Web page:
Wellingtons from the RAF 311 (Czechoslovak) squadron.
Having just passed through the security check for my flight from Prague, I sat down to wait the opening of the gate. As I often do I started talking to the lady on the seat next to me.
"How long have you been here," I asked.
"Only two days," she replied.
"Not long enough," I said
"No, but I have been here many times. I just came to attend a ceremony for the families of Czech RAF airmen of the Second World War."
We talked and she showed me a picture of her father's name on the plaque just unveiled on the flying lion monument opposite Malastranska Metro station. I was honoured to sit next to the daughter of such a brave man and asked her about him. Here is his story:
He and his cousin left the country in order to fight the Nazis, first they went to Poland to fight, then to North Africa to join the Foreign Legion, before going to France and from there to England. During the war he piloted Lancasters and Wellingtons, until a serious accident put an end to his active service and he moved to training pilots instead. After the war the Czechoslovak squadrons were transfered to the reformed Czech airforce and he returned to his homeland.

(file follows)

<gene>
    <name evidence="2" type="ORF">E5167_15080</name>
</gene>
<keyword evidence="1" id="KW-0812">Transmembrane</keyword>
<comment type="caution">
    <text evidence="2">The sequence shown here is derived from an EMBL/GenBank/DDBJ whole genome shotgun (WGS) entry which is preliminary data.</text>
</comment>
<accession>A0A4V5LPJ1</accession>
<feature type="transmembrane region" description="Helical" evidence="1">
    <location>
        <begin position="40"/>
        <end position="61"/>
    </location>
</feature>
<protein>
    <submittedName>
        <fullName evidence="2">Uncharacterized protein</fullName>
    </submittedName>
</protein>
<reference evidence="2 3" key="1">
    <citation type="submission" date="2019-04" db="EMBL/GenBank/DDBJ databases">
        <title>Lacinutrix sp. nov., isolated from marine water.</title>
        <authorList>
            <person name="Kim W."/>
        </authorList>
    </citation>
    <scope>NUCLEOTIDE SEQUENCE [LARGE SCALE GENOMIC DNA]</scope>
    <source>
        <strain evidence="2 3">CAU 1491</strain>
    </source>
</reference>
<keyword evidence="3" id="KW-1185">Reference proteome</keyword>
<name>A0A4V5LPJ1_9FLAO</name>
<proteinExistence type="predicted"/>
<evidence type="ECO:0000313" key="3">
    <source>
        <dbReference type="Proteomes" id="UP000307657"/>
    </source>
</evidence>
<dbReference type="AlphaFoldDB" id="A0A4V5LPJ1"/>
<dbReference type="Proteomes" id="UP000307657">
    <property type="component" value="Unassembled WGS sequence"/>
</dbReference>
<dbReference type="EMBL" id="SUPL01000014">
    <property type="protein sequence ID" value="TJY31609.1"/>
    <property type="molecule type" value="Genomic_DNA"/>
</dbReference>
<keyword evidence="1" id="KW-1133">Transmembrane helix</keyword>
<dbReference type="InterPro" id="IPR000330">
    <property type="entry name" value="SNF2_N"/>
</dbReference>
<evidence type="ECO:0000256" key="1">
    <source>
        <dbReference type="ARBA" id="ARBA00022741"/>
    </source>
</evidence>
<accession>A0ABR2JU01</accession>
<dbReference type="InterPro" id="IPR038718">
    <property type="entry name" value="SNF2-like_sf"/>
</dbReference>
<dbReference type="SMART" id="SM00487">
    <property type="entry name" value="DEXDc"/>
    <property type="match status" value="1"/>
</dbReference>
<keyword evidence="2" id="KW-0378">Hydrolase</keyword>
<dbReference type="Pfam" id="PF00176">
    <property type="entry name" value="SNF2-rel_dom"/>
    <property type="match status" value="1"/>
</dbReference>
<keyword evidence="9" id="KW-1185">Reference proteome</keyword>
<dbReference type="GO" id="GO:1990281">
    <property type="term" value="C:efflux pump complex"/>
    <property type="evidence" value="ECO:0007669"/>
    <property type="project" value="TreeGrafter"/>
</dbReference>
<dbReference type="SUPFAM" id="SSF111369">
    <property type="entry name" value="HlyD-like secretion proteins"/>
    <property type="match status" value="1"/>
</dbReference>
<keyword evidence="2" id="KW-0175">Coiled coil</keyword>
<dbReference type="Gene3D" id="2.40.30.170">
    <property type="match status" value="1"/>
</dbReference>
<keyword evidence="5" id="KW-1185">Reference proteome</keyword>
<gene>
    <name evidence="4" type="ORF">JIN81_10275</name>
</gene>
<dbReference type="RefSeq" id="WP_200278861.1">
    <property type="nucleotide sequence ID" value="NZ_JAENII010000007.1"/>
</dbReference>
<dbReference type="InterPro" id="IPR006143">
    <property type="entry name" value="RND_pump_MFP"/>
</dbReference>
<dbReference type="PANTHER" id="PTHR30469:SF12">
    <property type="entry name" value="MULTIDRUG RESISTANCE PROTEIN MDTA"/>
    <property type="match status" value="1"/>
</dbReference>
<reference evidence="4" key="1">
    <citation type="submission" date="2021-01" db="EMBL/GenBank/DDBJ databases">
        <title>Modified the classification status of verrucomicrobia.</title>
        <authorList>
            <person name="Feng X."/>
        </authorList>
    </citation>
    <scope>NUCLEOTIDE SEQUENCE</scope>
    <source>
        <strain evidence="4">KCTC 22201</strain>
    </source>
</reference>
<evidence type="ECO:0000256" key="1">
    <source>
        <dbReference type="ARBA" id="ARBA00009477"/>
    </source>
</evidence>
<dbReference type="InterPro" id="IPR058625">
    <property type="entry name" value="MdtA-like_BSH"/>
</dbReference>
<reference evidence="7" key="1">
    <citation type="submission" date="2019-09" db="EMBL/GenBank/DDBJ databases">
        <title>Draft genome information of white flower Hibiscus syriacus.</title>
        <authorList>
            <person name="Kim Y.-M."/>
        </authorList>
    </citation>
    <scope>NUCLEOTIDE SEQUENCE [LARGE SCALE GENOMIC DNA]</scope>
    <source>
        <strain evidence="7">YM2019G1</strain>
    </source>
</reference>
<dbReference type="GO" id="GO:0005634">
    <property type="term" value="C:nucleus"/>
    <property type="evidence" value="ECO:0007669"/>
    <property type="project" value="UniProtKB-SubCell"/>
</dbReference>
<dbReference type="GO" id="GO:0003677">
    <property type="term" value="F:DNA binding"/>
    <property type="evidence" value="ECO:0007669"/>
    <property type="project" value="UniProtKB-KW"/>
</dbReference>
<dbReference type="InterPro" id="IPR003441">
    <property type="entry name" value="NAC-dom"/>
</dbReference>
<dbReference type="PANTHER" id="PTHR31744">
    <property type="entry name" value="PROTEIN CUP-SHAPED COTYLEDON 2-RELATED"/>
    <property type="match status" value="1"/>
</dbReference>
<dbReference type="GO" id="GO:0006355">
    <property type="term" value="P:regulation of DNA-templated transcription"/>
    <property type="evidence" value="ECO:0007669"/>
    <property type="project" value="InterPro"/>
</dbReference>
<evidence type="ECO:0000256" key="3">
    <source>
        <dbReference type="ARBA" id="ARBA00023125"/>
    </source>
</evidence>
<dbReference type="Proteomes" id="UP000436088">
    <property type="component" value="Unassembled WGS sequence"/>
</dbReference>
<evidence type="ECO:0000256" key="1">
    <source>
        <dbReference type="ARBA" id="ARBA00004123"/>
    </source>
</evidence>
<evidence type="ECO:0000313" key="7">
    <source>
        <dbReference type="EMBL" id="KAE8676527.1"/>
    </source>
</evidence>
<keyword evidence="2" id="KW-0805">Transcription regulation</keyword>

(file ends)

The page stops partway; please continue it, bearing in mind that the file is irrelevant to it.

When the Communists came to power and started to purge the airforce, he flew a business man and the man's plane to freedom in the west and came back to Britain. His cousin stayed behind with his family and suffered under the Communists. After all that adventure her father's story should have ended happy ever in England, but it didn't. Still eager to continue flying, he went to Canada. There his luck ran out, his plane experienced mechanical failure and crashed in the vastness of the Canadian wilderness.